From my experience, and from what I've read, there are two types of driveway
One penetrates; the other tends to sit on top and can get slippery. I'd like
the former and not the latter.
Please fill me in on the details and buzzwords - I'm taking estimates and would
like to avoid the slippery stuff.
Better to understand them in terms of the technology than the purported
effects. And then demand specifics about how much material is going to
be applied. Don't let them wave hands about how good something is.
Your technical choices are between (1) asphalt-tar-in-water emulsion
with clay and sand fillers, (2) hot tar with no water, and (3) other
non-asphaltic stuff (acrylic or rubber) in a water emulsion and possibly
They're all more or less paint. Nothing is going to "penetrate" and
renew the dried-out asphaltic concrete. The only way it could be
"slippery" is if you put so much on that you have a thick enough coating
to produce a flat surface.
Best performance and economy is hot tar, but this requires the most
equipment and other fixed overhead. Applying emulsions is basically
nothing more than painting.
All of the coatings are woefully uneconomical in getting material in
place for dollars. You are better off saving your money for repaving
with new thick asphalt at $$/ton than applying a paper-thin coating of
the same asphaltic substances at $$$$/ton. The illusion of value comes
from the cosmetics of having a fresh coat of cheap paint, at least for a
few days or weeks. Some people just want to believe a mere paint job
will extend the life more than trivially.
Where Richard Kinch lives, what he says is more or less true as far as sealing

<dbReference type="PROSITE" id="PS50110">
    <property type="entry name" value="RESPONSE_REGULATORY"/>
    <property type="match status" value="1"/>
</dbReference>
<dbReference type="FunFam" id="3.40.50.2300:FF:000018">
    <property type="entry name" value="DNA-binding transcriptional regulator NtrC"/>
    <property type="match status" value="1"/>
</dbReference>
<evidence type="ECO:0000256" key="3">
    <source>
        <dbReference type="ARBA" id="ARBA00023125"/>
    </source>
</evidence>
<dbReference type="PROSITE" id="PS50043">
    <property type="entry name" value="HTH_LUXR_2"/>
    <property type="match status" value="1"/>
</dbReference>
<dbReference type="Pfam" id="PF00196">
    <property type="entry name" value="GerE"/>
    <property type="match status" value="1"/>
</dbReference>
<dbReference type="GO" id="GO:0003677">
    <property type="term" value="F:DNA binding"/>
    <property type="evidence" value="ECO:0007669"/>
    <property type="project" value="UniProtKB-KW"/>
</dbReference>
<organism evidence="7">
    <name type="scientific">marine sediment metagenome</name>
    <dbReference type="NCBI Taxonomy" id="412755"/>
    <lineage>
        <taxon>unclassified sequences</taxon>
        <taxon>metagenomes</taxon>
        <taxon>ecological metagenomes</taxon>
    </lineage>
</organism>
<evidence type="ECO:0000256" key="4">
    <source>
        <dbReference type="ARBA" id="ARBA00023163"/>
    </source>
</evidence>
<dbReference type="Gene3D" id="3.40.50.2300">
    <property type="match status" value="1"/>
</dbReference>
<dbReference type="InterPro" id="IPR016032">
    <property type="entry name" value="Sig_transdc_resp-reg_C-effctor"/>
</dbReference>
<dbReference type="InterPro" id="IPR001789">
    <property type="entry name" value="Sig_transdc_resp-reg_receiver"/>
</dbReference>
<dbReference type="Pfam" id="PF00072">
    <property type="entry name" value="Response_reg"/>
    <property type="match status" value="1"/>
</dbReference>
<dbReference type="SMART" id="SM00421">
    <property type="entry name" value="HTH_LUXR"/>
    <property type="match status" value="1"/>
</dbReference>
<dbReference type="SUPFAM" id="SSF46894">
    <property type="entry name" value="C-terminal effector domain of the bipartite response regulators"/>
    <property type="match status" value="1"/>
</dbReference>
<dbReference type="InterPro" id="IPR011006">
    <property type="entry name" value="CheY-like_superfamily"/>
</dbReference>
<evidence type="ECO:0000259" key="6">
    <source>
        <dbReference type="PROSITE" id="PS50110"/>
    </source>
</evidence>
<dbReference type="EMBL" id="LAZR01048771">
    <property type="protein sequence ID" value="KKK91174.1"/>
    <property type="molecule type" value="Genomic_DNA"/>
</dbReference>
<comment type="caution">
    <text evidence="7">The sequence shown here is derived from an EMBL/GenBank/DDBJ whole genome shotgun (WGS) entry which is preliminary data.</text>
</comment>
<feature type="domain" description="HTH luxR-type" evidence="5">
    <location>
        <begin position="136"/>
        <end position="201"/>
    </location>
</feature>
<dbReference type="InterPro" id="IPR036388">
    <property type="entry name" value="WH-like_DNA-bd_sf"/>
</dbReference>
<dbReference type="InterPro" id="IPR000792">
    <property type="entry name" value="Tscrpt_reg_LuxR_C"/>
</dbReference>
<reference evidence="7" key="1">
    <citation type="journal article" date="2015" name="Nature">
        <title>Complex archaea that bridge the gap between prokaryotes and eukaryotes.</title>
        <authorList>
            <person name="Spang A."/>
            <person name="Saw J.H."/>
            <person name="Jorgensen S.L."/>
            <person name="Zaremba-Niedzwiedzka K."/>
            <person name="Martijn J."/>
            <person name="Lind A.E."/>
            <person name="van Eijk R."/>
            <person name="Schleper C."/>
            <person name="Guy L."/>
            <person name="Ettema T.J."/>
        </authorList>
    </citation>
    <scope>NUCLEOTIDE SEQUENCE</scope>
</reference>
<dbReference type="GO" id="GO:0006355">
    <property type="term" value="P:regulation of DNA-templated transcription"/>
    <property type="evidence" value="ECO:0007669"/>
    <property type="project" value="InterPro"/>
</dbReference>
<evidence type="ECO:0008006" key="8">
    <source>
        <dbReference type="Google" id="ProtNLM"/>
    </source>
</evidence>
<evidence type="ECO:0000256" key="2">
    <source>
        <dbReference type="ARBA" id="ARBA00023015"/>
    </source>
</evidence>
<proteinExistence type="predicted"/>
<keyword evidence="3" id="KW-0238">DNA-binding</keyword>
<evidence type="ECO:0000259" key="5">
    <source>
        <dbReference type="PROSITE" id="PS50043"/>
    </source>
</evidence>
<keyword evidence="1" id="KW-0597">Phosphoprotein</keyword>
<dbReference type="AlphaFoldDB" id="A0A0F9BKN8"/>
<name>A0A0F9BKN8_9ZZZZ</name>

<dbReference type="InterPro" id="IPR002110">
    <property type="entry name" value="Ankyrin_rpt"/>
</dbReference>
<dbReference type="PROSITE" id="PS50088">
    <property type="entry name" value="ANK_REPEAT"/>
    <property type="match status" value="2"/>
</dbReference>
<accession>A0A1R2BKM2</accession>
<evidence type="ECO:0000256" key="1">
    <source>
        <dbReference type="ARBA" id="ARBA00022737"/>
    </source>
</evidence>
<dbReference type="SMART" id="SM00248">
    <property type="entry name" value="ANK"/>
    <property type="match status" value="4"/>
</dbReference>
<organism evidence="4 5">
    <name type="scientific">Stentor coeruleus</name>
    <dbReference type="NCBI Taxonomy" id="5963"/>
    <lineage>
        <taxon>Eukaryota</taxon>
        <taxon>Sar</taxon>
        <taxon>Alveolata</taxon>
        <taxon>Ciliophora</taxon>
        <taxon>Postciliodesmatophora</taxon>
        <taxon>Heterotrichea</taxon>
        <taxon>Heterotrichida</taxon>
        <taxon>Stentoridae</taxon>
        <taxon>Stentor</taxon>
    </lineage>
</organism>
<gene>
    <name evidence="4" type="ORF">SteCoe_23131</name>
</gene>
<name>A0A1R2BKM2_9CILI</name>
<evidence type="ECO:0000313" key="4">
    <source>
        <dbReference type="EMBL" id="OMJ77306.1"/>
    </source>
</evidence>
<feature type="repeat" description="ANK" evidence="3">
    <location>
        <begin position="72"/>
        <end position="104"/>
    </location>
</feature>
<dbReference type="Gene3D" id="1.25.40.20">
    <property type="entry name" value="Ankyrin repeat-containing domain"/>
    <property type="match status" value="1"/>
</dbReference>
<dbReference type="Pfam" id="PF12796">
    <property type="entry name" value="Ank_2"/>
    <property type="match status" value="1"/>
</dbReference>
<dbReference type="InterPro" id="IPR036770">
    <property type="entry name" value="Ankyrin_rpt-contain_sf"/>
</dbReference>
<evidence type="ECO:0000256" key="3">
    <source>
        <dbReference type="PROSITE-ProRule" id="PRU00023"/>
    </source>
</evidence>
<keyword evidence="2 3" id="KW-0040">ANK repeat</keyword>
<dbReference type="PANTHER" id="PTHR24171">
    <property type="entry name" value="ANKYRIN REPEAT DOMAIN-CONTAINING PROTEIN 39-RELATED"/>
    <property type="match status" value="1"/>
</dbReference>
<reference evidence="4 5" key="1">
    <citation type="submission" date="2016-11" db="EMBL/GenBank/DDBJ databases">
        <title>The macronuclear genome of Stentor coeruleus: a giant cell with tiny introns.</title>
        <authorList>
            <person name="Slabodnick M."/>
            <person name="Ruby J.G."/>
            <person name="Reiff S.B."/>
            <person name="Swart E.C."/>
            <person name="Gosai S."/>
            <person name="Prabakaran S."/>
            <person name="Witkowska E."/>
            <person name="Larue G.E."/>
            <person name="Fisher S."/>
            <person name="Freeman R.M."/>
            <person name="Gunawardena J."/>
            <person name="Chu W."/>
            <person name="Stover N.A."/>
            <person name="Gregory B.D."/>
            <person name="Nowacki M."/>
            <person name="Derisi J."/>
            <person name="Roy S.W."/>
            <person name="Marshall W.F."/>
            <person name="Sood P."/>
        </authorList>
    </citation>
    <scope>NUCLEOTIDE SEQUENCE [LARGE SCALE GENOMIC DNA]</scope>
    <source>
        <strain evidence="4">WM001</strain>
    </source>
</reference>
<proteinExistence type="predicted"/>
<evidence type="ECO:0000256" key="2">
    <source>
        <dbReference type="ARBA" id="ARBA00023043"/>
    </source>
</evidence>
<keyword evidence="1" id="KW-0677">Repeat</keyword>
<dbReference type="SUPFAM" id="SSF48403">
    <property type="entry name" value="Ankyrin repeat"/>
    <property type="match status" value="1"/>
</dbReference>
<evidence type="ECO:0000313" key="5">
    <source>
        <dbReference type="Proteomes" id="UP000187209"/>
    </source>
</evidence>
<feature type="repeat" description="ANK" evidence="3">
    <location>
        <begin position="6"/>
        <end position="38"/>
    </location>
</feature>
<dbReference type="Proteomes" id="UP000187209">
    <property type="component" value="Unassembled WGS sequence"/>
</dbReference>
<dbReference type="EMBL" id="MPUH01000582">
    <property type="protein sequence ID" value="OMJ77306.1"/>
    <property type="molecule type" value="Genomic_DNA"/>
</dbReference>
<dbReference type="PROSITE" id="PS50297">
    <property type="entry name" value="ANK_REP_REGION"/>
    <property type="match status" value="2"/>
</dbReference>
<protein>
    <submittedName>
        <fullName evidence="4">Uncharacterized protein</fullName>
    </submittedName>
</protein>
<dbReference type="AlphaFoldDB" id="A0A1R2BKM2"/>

being worthwhile to increase the longivity of asphalt. He lives in Florida,
where they don't get many deep freezes. In New England, however, seal coating
dramatically lengthens the life of asphalt pavement. And you know what else? A
smooth dark black driveway makes your whole house worth more money, and makes it
easier to sell.
His arguments about the cost of the material vs. repaving is just plain
I live in New England and don't seal mine and it looks better than some
newer crappy jobs in the area. Cracks should be filled if they occur. The
rest is cosmetic. Re-coat the week before you list the house for sale.
Otherwise, it is a waste.
As a kind of "life support" for a driveway near death, you get some extra
time. That money is better spent on fresh pavement.
Cosmetics have some value. By all means, put on a fresh coat of paint on
your driveway, as on looks alone it may more than pay for itself in
perceived value in the eyes of a buying prospect. But in terms of genuine
useful life, not in my estimate.
Nonsense. The driveway should be sealcoated the forst time when it is about 2 or
three years old. That's when it starts to really dry out.
Your "estimate" is way off. That much is crystal clear. As I said, you are not
intelligent enough to figure that diferent climates may present different
My driveway, which has been maintained properly and a neigbor's which was put in
by the same contractor during the same time as mine look VERY different after 10
years. MIne still looks pretty much as it did when new, and the neigbor, who
didn't believe in sealcoating, is now looking at bids for a cap. DUH!
Yeah, I'm really sorry that I wasted almost $500 over 10 years on driveway
maintenance. My neighbor is looking at a bill of somewhere between $3500 and
$4000 to even us up. Smart!
I am 49 years old:( When I was a little kid my next door neighbr put in
a asphalt driveway. He still lives there although we moved over 30
he sealed his driveway filled cracks and put in lots of effort, guess
what his near 50 year old asphalt driveway stioll looks good.
admittely he isnt maintaing it like he used to, tom meehan must be
about 80 today.
I seal my over 20 year old asphalt driveway every few years, it cracks
a little but still looks good.
I used to use the coal tar emulsions but use the latex based filler